"In suIts brought by the United States against IndIvIduals, no claim for a credit shall be admitted, upon trial, exceJlt such as appear to have been presented to the accoUnting officers of the treasury, for their examination, and to have been by them disallowed, In whole or In part, unless it Is proved to the satisfaction of the court that the defendant Is, at the time of the trial, In possessIon of vouchers not before in his power to procure, and that he was prea claIm for sllCh credit at the treasury by absence from vented from the United States or by some unavoidable accident."
The total amount involved upon the writ of error is $243.43. Voucher No.3 accounts for the disposition of certain flannel sheeting, linsey, etc., which, according to the voucher, were used by the pupils of the Indian school; voucher No.5, for some lumber, amounting to $22.44, purchased and used for the agency. There is nothing whatever in the record to inform us that proper vouchers for all of these items had not been duly forwarded to the proper accounting officers. But, assuming that they were not, we find no error in the admission of oral testimony. All the transactions concerning which such testimony was taken belong to the last quarter of the year 1892. The death of the agent occurring a few days before the end of that quarter, it was manifestly impossible for him to have submitted the vouchers. The case comes clearly within the exceptions named in the statute. If the death of the agent was not an absence from the United States, it certainly was
CLEVELAND, C. & S. RY. CO. V. KNICKERBOCKER TRUST CO.
an unavoidable accident. It was shown that the Indian commissioner had written forbidding the administrator to sign or verify vouchers. The vouchers that were admitted in evidence were signed,-the one by the superiutendent of the Indian schools, the other by the administrator of the decedent. There was competent and undisputed evidence that the vaccine virus had been used in vaccinating the Indian children, and that the paint brushes were worn out in painting the agency buildings. Upon the evidence offered on the trial, the defendants were entitled to a verdict irrespective of the set-off. We search the record in vain for a justification of the harsh charge that the agent appropriated and con· verted to his own use the moneys of the United States. Nor can we see that the ends of justice have been subserved by burdening his estate with the expense of this writ of error. The judgment of the circuit court will be affirmed.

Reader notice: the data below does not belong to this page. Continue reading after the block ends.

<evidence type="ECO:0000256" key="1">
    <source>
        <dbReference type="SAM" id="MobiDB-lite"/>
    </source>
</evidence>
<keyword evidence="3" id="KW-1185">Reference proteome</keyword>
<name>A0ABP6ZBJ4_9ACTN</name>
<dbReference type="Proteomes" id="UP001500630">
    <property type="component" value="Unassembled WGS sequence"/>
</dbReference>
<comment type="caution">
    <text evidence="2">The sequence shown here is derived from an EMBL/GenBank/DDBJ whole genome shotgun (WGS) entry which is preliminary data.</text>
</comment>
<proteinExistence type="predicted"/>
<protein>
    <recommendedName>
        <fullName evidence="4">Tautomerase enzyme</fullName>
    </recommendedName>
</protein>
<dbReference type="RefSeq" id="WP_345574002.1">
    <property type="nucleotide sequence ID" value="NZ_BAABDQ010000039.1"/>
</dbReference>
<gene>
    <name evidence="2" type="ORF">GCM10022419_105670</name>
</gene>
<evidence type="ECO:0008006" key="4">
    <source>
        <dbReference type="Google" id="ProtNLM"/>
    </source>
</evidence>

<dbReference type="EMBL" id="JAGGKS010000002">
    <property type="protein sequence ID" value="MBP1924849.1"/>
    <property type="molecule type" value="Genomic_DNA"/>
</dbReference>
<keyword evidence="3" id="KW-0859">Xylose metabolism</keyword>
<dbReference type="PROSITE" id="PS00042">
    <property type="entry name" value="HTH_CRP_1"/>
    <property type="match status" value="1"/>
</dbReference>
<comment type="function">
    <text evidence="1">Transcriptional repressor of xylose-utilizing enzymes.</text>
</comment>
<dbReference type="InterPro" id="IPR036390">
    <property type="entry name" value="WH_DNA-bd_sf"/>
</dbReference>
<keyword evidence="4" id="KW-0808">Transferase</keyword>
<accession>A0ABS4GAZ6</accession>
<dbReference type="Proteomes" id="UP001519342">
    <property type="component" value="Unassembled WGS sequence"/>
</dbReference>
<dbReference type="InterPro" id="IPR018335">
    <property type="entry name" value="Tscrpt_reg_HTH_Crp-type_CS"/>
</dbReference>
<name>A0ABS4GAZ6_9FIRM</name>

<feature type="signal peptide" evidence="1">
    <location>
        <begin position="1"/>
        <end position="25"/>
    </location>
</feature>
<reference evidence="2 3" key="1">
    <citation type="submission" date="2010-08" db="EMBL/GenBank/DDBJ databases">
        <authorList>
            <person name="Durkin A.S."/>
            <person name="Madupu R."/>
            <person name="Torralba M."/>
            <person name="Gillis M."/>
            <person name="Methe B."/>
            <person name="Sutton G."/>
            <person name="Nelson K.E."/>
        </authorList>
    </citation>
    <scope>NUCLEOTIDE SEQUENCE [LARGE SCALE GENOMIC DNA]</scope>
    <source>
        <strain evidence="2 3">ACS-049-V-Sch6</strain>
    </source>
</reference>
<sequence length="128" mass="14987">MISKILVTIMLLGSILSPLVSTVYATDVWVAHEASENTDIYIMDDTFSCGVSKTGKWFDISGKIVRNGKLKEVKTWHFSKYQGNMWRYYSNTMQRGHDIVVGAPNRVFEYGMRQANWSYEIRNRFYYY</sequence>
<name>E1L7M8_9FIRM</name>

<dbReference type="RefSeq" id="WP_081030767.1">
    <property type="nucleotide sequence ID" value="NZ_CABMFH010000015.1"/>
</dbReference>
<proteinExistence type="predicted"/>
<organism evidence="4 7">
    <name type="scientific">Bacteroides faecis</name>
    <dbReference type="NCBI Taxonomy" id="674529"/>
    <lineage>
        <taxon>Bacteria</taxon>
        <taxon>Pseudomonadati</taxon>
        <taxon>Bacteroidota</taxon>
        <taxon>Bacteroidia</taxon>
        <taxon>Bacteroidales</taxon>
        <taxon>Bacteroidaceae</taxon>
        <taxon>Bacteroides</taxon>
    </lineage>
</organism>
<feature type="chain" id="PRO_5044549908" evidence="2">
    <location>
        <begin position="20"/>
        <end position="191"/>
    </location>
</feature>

OLEVEI,AND, C. & S. RY. CO. v. KNI'CKERBOCKER TRUST CO. OF NEW YORK et al. (Circuit Court, N. D. Ohio, E. D. No. 5,156.
RAILROADS-}IECHANW'S LIEN-OHIO RAII.ROAD LIEN LAW-BRIDGES.
April 12, 1898.)
A Ilen upon a railroad bridge In Ohio for work performed and material furnished cannot be obtained under the mechanic's lien law, but must be obtained under the act of April 10, 1884, known as the "Railroad Lien Law," under which the lien must be filed within 40 days after the account Is closed. A railroad bridge becomes a part of the permanent structure of a railroad, and a mechanic's lien cannot be maintained for work performed and material furnished for a bridge as against liens created by prior mortgages on the railroad.
SAME-PRIORITY OF CLAIM FOR NECESSARY REPAIRS.
Where a railroad bridge became so defective that it was unsafe to run trains over it, and repairs were necessary to keep the railroad a going concern, those who performed the work and furnished the material necessary in repairing the bridge are entitled, on the insolvency of the company and the appointment of a receiver, to priority over the mortgage bonds, without showing any diversion of income, and such priority may be allowed, though more than six months elapsed between the time the work was done and the appointment of a receiver. Such priority is allowed as against Ilens created by mortgages placed on different branches of the consolidated road when they were independent corporations. The term "original construction" (as distinguished from repairs) has a technical meaning, and is that construction of bridges, grades, culverts, rails, ties, docks, etc., that is necessary to be done before the road can be opened, not such structures as are intended to replace old and worn out counterparts.
Baldwin & Shields, for complainant. C. E. Pennewell, Amos Denison, and F. A. Durhan, for intervenei'", T. B. Townsend Brick & Contracting Co.